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The Freewheel line with a couple of English friends.

It takes a lot of beer to keep the wine business running smoothly. Here in Redwood City, we are very fortunate to have a great English style ale producer right in our backyard: Freewheel Brewing Company. The staff of K&L are fictures at our local pub, and it is a rare moment when one of us isn't there having a pint and a bite of their excellent food. We are also lucky enough to be the first place to offer their bottled beer for sale. If you have never had it, the Freewheel Brewing "FSB" Freewheel Special Bitter, California (500ml) is the benchmark in fresh, balanced, smashable ale. We will do our best to keep some in stock for you, the customer too!

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Tasting with Oliver Krug

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We host regular weekly and Saturday wine tastings in each K&L location.

For the complete calendar, including lineups and additional details related to our events, visit our K&L Local Events on or follow us on Facebook.  


Visit our events page on Facebook or the K&L Spirits Journal for more information.

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Entries in aperitif (5)


Champagne Friday: Negroni Sbagliato

By: Gary Westby | K&L Champagne Buyer

As this is the first Friday of summer, I thought it would be the perfect time to share the recipe and for one of my favorite Champagne cocktails, the Negroni Sbagliato, or “Wrong Negroni”. I usually like to make Champagne cocktails with Champagne that has been sitting in the fridge with a stopper in it for a while, and I would encourage you to do the same. This drink is a little bit bitter, and an excellent aperitif.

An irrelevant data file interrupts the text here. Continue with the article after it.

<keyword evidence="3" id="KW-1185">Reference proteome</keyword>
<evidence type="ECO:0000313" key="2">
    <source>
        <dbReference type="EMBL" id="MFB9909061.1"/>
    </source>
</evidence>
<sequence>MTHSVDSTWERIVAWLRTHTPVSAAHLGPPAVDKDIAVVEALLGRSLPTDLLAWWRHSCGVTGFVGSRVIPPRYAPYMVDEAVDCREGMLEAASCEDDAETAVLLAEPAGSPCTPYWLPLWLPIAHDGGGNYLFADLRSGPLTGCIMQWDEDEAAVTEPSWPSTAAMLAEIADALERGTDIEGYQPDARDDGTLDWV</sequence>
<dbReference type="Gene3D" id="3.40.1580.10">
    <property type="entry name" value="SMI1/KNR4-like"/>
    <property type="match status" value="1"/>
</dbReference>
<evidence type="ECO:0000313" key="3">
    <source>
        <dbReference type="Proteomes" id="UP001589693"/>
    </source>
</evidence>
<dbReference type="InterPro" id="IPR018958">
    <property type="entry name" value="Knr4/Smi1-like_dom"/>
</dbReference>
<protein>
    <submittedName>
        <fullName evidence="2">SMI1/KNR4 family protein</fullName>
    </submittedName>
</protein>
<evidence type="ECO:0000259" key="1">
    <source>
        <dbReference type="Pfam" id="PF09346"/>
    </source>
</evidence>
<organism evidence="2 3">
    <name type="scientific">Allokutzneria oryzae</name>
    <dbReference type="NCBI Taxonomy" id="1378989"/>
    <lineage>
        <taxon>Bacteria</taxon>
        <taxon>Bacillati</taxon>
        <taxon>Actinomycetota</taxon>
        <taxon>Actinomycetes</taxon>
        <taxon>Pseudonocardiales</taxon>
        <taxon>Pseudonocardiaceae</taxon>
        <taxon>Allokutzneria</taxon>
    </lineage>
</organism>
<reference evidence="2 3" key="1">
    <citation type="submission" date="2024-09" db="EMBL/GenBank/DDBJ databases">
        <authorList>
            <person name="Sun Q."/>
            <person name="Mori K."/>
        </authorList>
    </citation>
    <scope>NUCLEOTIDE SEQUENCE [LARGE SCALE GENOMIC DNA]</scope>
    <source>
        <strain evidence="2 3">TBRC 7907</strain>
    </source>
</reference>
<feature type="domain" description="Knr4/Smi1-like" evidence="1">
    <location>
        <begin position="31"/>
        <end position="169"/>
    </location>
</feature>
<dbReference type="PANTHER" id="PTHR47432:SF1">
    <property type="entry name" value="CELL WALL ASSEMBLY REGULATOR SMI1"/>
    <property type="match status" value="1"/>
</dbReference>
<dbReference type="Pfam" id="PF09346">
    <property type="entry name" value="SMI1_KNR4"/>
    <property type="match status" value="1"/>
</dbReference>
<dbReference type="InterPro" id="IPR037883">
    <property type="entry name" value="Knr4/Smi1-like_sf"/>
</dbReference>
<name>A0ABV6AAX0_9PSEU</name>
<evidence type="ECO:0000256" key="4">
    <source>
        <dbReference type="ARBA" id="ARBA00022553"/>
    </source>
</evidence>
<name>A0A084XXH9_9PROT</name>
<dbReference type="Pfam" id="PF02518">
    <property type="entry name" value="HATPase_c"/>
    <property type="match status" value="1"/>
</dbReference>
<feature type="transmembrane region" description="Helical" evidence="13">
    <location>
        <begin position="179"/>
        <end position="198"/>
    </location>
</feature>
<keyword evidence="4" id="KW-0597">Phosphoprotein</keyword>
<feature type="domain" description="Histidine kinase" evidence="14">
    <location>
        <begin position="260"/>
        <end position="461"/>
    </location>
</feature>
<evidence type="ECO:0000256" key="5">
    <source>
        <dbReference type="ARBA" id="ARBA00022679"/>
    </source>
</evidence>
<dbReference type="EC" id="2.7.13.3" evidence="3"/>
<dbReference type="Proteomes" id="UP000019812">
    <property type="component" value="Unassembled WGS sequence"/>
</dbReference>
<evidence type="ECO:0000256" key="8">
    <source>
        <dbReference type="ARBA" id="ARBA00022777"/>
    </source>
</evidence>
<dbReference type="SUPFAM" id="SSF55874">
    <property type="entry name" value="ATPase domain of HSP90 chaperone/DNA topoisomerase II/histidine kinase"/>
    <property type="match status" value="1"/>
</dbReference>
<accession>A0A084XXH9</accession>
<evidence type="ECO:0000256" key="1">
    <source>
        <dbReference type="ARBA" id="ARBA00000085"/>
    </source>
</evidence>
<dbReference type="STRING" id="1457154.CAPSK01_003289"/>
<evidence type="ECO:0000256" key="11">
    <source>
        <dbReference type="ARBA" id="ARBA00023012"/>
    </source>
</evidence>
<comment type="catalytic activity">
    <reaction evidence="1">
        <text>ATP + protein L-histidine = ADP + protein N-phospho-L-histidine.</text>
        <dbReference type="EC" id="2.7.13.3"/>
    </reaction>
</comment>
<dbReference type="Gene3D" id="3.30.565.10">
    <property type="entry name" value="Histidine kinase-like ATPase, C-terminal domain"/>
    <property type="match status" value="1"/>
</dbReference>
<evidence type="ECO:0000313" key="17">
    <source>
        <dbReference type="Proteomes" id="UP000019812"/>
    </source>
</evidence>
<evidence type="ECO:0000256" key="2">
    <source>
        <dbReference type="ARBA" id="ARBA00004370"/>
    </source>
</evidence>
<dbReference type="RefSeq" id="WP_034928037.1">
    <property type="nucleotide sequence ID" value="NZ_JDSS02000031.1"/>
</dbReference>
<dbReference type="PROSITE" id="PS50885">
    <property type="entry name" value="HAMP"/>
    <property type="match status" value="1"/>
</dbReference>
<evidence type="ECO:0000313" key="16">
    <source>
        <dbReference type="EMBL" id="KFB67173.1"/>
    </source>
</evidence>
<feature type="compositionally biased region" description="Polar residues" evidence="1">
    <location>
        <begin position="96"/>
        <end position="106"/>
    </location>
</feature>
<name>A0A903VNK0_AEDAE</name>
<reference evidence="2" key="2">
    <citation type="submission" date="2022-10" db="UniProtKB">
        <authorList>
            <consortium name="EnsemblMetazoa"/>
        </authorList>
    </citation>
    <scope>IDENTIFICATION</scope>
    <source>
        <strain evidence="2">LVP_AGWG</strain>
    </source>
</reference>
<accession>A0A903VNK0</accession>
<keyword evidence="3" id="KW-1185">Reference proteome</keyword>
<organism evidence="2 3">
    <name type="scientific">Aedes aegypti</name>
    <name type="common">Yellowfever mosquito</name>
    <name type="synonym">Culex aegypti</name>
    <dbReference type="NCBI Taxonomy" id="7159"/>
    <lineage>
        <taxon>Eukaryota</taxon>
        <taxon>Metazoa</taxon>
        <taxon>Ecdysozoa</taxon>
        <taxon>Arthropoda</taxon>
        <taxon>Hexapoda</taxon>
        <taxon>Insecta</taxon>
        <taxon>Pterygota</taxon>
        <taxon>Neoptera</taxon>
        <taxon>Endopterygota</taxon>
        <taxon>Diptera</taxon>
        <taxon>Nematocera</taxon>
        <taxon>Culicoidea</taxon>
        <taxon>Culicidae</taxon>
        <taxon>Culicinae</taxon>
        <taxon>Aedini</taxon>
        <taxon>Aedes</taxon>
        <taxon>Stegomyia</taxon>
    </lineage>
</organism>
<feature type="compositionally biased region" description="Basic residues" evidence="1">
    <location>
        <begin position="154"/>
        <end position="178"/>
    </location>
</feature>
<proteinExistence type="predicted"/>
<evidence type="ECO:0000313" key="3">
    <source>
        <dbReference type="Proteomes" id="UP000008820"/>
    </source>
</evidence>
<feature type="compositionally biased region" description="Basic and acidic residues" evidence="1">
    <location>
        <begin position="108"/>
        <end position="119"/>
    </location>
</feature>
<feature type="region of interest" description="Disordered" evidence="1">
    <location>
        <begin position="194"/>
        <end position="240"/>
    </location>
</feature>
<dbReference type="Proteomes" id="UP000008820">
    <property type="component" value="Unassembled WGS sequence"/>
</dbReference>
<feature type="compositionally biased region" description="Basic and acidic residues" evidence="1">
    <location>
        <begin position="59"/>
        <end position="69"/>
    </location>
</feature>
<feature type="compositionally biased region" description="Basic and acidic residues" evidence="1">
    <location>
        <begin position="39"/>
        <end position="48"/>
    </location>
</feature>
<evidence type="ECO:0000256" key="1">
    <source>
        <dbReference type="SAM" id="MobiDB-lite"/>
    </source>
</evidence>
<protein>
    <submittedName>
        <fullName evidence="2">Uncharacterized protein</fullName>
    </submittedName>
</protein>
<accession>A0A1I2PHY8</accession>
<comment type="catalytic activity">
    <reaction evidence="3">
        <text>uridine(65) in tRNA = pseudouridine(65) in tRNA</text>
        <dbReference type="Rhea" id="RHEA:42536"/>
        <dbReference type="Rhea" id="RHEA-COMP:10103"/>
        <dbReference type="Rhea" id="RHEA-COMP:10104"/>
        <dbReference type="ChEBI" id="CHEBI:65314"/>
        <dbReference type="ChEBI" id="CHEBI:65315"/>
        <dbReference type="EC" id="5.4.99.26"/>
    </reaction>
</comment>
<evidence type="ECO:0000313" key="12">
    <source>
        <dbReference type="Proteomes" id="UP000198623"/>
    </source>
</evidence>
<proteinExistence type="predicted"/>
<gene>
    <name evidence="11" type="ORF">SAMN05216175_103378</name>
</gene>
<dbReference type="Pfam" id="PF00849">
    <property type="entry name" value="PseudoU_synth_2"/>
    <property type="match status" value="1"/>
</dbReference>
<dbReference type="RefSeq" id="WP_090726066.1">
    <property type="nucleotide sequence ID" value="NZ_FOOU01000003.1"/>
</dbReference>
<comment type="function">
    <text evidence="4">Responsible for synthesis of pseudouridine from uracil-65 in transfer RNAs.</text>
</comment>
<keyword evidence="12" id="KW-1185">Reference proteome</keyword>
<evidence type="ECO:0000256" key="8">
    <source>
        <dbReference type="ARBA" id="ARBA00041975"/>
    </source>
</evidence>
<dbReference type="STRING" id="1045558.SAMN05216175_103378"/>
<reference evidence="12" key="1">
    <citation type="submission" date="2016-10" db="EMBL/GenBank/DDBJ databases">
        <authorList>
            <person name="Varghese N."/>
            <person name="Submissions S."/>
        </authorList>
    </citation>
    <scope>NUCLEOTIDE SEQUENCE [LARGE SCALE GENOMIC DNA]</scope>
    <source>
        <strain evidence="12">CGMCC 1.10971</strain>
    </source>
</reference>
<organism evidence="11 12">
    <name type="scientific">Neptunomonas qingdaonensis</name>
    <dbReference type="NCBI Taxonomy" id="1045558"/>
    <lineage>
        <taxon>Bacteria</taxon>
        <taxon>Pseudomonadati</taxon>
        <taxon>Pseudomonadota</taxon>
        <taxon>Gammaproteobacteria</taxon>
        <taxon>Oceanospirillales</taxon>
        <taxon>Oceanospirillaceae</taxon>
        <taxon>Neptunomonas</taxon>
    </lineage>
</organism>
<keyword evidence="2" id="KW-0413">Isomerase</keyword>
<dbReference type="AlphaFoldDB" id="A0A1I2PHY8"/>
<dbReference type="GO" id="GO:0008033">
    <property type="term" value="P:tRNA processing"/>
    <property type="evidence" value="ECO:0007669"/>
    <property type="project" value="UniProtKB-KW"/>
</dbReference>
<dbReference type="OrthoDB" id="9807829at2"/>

Since the list of ingredients is very short (5 if you include the ice) the little details shown in today's videos are quite important in making it the best it can be.  I hope you will try it!

Here are the ingredients:

1 tall glass full of fresh ice

2 ounces red vermouth (I used Cocchi Vermouth Torino)

2 ounces Campari

3-4 ounces Champagne (I used J. Lassalle 1er Cru Brut Champagne)

1 Fresh Orange Twist


A toast to you,


Check out more educational wine & spirits videos from the experts at K&L on YouTube!


Wine Wednesday: 2009 Monçao Coop "Trajarinho" Vinho Verde

Last Wednesday's wine struck up a little ire in one of our readers, not because he wasn't a fan, but because he felt, with the state of the economy, that $35 Brunello was out of touch, expensive. While I stand by the fact that $35 is a helluva deal for good Brunello, which can cost upwards of $50 or $75 bottle, it's definitely not suited to every budget. But at just $8.99, this Wednesday's wine is both affordable and fantastic!